OAG says trader had ‘serious organizational deficiencies’
Failed to prevent bribery in Republic of Congo, Ivory Coast deals
London — Global commodity trading house Gunvor has been ordered to pay almost CHF94 million ($95 million) by the Office of the Attorney General of Switzerland for failing to take steps to prevent corruption in gaining access to the petroleum markets of the Republic of Congo and Ivory Coast.
The Geneva-based trader failed to take all the “organizational measures that were reasonable and necessary to prevent its employees and agents from bribing public officials” to operate in the two West African countries, the OAG said in a statement.
Last year, former Gunvor employee Pascal Collard admitted he had paid bribes to the president of the Republic of Congo through state officials to win Congolese oil contracts. The employee also said he had paid bribes on behalf of Gunvor to ministry officials to secure Ivory Coast oil deals.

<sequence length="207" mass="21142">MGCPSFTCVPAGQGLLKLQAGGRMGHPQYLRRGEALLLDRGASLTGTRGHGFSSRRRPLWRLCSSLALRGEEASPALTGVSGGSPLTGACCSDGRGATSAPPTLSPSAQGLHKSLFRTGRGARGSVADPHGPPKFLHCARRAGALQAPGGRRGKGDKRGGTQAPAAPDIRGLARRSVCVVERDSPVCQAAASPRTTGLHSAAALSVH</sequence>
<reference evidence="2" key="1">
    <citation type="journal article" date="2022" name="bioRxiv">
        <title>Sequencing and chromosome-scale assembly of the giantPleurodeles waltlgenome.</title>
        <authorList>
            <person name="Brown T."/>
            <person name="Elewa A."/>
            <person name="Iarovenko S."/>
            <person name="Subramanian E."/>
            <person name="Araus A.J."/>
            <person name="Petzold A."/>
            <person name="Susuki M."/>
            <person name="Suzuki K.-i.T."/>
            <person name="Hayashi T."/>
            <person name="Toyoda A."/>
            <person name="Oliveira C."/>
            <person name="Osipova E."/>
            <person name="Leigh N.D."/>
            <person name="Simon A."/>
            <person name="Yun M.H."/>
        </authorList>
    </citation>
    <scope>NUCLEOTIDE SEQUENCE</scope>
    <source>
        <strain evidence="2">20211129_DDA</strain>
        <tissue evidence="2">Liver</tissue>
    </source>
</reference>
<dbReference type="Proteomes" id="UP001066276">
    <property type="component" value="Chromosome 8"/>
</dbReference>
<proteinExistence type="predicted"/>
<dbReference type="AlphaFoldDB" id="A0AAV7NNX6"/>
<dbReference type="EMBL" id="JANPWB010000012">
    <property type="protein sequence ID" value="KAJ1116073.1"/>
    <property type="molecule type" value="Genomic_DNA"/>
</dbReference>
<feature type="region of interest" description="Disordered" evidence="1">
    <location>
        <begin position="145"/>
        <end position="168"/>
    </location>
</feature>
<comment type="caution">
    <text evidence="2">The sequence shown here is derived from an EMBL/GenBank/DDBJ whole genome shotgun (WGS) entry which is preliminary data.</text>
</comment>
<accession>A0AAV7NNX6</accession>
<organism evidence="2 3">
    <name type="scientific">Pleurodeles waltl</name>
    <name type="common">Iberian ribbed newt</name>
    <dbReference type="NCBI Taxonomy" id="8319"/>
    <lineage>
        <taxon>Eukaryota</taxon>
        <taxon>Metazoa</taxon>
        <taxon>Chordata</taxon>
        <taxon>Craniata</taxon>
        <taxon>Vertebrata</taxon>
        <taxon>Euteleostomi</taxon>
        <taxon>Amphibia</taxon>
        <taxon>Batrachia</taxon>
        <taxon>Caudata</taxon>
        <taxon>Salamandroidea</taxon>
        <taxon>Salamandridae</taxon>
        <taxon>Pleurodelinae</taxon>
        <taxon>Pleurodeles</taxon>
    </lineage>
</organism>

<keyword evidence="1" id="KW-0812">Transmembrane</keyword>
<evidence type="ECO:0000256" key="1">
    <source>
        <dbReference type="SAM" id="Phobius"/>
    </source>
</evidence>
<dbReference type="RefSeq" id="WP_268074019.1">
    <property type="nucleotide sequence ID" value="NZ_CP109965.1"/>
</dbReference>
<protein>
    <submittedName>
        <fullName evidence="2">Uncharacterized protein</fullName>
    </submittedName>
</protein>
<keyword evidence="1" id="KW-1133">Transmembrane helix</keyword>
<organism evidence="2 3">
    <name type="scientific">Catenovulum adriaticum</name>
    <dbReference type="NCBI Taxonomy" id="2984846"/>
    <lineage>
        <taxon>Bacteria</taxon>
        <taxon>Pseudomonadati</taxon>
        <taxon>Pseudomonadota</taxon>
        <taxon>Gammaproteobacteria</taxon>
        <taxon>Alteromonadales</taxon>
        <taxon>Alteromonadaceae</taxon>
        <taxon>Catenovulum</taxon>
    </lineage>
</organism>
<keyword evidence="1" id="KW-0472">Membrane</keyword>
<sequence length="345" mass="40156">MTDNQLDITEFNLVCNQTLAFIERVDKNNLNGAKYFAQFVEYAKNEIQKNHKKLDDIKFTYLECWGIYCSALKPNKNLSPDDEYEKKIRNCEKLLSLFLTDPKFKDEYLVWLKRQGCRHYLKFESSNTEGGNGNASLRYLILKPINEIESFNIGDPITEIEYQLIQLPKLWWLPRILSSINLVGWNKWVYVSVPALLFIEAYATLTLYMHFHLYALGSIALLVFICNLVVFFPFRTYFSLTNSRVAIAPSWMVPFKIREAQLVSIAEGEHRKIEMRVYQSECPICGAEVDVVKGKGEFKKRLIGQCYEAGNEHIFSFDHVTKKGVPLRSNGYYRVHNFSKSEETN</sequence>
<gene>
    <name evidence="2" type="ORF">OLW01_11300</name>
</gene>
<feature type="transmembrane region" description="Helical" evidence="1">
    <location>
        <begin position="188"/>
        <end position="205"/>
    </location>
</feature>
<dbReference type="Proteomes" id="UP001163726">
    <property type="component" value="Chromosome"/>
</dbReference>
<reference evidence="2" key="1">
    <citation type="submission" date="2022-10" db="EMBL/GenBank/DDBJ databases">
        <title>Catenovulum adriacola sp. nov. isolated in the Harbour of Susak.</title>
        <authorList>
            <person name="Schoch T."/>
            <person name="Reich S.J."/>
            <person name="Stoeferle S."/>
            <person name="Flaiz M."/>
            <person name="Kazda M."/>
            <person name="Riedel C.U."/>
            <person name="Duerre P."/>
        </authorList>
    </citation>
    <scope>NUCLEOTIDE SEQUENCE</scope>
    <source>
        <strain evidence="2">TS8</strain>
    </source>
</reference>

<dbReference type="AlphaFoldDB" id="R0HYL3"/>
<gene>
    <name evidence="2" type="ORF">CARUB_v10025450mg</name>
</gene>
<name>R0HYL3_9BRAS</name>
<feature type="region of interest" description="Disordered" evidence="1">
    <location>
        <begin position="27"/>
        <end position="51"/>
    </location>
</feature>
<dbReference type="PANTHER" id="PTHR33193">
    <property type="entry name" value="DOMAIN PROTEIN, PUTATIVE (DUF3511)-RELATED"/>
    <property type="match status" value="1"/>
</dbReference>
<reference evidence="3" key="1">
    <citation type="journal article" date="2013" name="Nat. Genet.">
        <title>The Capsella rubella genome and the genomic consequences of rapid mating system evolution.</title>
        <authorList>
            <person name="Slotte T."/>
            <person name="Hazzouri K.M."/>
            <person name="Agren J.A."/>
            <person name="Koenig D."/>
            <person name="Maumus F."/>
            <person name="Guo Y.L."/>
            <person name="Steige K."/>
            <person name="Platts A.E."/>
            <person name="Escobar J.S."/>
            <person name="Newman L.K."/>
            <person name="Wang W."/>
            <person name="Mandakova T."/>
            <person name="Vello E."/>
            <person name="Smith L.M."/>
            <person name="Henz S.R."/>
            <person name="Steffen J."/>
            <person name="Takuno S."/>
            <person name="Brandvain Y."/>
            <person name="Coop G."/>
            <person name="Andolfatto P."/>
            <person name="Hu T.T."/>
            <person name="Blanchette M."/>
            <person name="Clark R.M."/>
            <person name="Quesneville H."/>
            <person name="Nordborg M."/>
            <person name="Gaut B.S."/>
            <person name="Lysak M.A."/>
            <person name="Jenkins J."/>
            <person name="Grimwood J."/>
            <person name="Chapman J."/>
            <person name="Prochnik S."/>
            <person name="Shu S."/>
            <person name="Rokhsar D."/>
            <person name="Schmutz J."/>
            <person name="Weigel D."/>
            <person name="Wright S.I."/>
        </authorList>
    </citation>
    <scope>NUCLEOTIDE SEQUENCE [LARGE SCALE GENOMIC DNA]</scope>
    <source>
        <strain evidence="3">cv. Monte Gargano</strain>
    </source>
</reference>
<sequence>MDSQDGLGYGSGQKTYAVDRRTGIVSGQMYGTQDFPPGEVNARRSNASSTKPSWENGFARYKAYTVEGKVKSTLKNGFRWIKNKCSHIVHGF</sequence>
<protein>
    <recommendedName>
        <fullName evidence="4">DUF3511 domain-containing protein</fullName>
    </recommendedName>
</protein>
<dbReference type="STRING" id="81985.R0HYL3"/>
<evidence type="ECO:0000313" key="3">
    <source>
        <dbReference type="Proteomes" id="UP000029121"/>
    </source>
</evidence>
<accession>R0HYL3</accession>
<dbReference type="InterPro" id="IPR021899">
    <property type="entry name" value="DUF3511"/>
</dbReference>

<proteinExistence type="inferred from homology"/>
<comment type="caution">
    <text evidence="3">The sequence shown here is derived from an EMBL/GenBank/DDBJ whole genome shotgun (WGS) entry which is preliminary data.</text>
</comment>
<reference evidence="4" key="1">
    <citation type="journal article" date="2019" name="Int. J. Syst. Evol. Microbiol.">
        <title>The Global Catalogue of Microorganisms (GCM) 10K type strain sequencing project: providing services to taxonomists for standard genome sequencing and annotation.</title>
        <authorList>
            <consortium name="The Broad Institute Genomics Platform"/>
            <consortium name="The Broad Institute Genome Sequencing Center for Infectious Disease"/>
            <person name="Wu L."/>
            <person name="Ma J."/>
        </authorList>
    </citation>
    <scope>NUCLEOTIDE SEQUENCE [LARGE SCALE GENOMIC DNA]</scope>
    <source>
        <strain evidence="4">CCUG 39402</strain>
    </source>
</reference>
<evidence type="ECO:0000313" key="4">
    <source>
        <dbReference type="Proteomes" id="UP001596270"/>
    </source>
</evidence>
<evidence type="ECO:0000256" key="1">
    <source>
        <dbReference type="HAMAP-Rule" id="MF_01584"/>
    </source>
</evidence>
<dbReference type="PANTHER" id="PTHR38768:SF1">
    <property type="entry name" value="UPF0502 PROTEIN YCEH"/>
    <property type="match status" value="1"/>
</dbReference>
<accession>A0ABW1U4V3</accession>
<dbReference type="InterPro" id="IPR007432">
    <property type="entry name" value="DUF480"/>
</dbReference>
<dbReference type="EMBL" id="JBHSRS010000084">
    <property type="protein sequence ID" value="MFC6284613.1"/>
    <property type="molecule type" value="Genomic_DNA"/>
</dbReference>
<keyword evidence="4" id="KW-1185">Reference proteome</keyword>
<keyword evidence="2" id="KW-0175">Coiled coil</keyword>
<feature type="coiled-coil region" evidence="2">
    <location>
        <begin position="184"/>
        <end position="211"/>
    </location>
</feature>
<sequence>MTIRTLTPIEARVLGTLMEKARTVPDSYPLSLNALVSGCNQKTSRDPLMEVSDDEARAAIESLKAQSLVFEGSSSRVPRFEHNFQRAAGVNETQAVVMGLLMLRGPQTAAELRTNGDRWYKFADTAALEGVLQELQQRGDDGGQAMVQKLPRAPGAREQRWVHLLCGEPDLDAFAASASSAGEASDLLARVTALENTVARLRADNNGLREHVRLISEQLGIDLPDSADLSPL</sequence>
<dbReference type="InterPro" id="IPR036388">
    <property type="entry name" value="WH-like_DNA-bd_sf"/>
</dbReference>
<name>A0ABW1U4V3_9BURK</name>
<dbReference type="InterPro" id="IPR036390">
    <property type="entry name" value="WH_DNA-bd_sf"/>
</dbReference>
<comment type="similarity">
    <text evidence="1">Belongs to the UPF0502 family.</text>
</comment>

“Due to serious deficiencies in its internal organization, the oil trading company failed to prevent the bribery of public officials in the Republic of Congo and Ivory Coast between 2008 and 2011…,” the OAG said.
The company did not have a code of conduct to send a clear signal and guidance to its employees on their activities, nor did it have a compliance program, the OAG added.
In an emailed statement, CEO Torbjorn Tornqvist admitted that the company did not previously have the correct procedures in place.
“Today, we have a top-tier compliance program, and we continue to improve our program as the risks and markets continue to change,” he said in the statement.
“I don’t want the company to be involved with anything like the Congo case ever again,” he said. “And nor do our employees, or our stakeholders.”
Gunvor also said it has already made provisions for the entire amount of the fine.
Gunvor has significantly reduced its African operations in the past few years and it no longer operates in the Republic of Congo.